The diaper 20 preferably also includes a fastener such as a hook and loop type fastening system 40 including at least one engaging component (male fastening component) and at least one landing zone (female fastening component). The diaper 20 may also include such other features as are known in the art including leg cuffs, front and rear ear panels, waist cap features, elastics and the like to provide better fit, containment and aesthetic characteristics. Such additional features are well known in the art and are described in U.S. Pat. No. 3,860,003; and U.S. Pat. No. 5,151,092 which are incorporated by reference herein.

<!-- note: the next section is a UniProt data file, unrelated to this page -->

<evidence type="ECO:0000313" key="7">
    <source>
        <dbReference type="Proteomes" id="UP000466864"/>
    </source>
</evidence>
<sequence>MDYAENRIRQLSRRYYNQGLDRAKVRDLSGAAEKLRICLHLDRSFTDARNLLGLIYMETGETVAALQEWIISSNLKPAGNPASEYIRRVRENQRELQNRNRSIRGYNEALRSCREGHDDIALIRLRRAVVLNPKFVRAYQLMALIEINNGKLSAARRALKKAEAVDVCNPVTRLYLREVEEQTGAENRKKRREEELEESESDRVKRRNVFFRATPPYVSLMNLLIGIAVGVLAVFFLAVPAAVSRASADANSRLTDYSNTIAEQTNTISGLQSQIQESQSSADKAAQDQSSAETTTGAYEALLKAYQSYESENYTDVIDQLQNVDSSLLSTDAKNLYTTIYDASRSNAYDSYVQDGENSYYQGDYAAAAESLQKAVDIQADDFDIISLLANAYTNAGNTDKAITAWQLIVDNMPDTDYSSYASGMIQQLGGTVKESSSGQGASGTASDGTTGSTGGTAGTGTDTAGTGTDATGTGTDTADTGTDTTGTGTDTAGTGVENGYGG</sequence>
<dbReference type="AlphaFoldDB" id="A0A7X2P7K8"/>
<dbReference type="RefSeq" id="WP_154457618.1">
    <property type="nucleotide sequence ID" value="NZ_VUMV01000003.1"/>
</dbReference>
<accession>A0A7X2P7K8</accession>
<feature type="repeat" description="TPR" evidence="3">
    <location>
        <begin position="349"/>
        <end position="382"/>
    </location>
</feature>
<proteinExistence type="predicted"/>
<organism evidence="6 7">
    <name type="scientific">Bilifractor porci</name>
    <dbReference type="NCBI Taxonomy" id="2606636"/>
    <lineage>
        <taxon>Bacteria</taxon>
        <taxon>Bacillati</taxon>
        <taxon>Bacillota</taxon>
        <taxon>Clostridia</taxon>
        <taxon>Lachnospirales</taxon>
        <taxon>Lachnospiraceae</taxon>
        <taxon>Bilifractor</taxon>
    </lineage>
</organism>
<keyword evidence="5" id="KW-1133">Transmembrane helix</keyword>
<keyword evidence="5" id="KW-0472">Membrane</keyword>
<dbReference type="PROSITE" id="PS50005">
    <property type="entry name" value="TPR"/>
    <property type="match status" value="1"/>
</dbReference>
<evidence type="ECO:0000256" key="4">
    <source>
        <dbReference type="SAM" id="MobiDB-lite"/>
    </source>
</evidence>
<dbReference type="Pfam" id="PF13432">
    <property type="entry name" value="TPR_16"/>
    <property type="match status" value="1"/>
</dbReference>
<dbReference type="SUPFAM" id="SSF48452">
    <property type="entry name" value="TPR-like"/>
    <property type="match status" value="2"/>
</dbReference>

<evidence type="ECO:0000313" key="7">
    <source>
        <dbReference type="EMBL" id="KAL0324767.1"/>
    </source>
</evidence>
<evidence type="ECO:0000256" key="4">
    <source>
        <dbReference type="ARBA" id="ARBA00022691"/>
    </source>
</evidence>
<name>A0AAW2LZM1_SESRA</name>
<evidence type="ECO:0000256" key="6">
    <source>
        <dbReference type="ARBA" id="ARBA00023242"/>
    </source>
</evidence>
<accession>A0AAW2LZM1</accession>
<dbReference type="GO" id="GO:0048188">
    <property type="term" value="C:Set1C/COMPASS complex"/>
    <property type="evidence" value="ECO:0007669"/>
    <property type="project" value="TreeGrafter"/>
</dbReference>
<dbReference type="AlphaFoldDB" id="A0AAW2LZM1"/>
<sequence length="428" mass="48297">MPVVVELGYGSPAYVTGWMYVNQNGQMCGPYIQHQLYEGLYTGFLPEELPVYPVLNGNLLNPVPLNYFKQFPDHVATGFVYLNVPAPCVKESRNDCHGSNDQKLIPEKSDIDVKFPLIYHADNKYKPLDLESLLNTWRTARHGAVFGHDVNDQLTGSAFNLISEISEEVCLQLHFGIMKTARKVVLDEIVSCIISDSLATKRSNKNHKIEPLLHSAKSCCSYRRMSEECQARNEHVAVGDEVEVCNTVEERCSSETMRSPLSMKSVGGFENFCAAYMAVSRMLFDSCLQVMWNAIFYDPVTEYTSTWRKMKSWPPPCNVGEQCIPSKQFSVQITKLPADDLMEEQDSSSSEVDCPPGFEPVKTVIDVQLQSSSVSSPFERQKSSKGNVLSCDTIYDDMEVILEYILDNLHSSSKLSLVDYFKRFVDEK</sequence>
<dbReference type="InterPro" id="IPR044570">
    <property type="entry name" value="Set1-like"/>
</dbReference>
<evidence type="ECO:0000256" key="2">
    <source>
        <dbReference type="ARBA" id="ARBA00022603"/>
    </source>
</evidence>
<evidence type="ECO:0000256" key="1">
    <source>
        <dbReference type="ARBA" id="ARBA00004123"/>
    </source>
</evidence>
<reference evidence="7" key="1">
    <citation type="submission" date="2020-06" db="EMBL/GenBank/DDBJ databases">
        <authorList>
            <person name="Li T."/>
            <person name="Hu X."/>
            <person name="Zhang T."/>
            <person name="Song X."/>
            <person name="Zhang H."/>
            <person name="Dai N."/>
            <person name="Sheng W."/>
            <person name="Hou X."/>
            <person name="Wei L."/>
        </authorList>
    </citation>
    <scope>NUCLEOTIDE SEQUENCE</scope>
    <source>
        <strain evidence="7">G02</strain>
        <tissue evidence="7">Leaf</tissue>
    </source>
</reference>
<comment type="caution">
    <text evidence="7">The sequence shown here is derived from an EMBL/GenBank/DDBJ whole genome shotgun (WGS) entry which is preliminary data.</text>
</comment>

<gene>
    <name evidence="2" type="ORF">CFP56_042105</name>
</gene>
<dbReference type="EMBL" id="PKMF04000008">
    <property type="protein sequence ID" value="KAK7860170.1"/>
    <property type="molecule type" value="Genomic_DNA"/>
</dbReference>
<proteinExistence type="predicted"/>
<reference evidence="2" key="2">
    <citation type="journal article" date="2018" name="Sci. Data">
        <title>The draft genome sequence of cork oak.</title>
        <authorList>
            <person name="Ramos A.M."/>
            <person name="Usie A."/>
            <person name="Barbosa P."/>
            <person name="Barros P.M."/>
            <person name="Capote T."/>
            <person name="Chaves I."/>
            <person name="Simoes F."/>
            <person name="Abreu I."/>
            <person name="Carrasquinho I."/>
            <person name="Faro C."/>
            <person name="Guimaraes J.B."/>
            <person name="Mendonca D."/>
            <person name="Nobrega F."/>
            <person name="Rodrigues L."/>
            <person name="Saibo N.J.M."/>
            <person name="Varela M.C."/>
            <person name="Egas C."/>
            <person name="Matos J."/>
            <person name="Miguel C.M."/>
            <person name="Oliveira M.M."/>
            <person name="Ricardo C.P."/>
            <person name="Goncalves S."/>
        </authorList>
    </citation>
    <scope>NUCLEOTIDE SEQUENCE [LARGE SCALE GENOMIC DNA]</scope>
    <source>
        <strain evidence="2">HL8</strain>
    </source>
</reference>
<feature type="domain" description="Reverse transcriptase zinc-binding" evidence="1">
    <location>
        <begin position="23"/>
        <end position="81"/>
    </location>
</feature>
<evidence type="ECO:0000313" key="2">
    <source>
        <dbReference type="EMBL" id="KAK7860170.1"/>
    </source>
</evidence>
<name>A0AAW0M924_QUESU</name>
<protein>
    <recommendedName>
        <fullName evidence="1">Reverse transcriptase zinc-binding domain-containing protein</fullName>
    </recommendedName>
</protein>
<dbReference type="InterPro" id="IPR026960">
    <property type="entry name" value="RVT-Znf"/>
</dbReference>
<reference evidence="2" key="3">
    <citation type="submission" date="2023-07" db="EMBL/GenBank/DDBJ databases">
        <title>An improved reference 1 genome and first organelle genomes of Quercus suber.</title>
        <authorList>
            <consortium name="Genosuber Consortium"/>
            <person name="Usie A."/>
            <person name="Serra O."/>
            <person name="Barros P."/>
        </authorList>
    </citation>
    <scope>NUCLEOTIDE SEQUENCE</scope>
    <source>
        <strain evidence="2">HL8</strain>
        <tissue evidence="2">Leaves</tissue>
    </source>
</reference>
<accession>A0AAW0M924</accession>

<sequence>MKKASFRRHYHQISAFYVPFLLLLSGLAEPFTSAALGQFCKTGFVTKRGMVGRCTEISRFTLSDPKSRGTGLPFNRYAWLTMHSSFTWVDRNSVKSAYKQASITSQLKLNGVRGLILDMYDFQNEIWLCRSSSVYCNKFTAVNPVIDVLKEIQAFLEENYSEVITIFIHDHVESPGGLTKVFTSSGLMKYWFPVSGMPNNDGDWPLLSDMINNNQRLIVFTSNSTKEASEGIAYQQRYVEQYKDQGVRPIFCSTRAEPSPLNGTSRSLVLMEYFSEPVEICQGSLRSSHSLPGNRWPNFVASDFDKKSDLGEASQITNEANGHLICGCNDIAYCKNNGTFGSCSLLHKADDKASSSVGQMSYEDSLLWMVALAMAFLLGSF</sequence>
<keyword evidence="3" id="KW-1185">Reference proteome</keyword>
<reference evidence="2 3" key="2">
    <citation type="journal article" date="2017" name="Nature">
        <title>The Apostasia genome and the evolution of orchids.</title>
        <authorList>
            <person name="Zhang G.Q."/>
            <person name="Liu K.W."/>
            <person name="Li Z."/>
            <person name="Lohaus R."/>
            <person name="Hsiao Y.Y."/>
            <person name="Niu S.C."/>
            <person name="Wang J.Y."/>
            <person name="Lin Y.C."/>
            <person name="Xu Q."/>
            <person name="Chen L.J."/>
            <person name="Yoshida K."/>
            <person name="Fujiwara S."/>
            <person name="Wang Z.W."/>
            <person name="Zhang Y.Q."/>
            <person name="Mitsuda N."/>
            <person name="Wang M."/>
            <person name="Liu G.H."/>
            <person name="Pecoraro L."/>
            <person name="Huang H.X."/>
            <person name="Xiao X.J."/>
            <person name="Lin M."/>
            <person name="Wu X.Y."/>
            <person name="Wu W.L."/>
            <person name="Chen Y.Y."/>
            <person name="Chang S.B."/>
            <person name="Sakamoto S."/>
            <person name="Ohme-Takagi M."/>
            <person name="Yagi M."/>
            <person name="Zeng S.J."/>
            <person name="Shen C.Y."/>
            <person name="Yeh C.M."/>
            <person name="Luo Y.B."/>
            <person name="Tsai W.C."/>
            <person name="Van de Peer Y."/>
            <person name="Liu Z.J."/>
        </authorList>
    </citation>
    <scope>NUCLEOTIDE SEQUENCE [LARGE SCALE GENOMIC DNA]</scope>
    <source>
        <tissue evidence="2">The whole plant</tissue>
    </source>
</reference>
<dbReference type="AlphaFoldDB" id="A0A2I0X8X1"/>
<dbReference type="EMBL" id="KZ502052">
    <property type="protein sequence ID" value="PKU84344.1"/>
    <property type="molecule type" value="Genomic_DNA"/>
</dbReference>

In addition, the present invention may be suitable for other diaper embodiments including those disclosed in U.S. Pat. No. 6,010,491 titled “Viscous Fluid Bodily Waste Management Article” issued Jan. 4, 2000; U.S. Pat. No. 5,873,870 titled “Fit And Sustained Fit Of A Diaper Via Chassis And Core Modifications” issued Feb. 23, 1999; U.S. Pat. No. 5,897,545 titled “Elastomeric Side Panel for Use with Convertible Absorbent Articles” issued Apr. 27, 1999; U.S. Pat. No. 5,904,673 titled “Absorbent Article With Structural Elastic-Like Film Web Waist Belt” issued May 18, 1999; U.S. Pat. No. 5,931,827 titled “Disposable Pull On Pant” issued Aug. 3, 1999; U.S. Pat. No. 5,977,430 titled “Absorbent Article With Macro-Particulate Storage Structure” issued Nov. 2, 1999 and U.S. Pat. No. 6,004,306 titled “Absorbent Article With Multi-Directional Extensible Side Panels” issued Dec. 21, 1999, the disclosures of which are incorporated herein by reference.